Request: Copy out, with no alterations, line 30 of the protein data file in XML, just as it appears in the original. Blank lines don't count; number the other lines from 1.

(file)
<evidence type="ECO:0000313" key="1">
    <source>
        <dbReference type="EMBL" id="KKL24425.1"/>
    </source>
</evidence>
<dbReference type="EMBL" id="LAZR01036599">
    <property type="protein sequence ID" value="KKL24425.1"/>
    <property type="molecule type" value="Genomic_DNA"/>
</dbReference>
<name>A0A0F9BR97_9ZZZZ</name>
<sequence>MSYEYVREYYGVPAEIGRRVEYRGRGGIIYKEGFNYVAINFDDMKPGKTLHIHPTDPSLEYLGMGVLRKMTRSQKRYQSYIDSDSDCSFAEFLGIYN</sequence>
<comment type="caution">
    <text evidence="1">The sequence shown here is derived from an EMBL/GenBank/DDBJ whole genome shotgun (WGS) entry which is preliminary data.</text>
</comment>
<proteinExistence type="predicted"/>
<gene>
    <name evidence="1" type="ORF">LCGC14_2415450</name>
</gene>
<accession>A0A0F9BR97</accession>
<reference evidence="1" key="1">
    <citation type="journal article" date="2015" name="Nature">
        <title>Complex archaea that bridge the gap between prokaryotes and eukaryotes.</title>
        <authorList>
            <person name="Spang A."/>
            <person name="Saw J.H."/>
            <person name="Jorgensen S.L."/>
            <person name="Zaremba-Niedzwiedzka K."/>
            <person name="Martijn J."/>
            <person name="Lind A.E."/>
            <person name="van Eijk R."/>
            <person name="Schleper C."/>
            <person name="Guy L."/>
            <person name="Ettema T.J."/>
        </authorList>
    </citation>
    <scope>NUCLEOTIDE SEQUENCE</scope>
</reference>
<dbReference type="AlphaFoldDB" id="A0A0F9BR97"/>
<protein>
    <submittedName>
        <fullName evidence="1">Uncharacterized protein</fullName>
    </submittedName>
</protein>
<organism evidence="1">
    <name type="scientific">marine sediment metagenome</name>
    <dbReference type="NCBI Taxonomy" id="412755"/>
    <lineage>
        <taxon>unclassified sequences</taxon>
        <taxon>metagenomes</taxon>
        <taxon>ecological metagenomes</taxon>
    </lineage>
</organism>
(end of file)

            <person name="van Eijk R."/>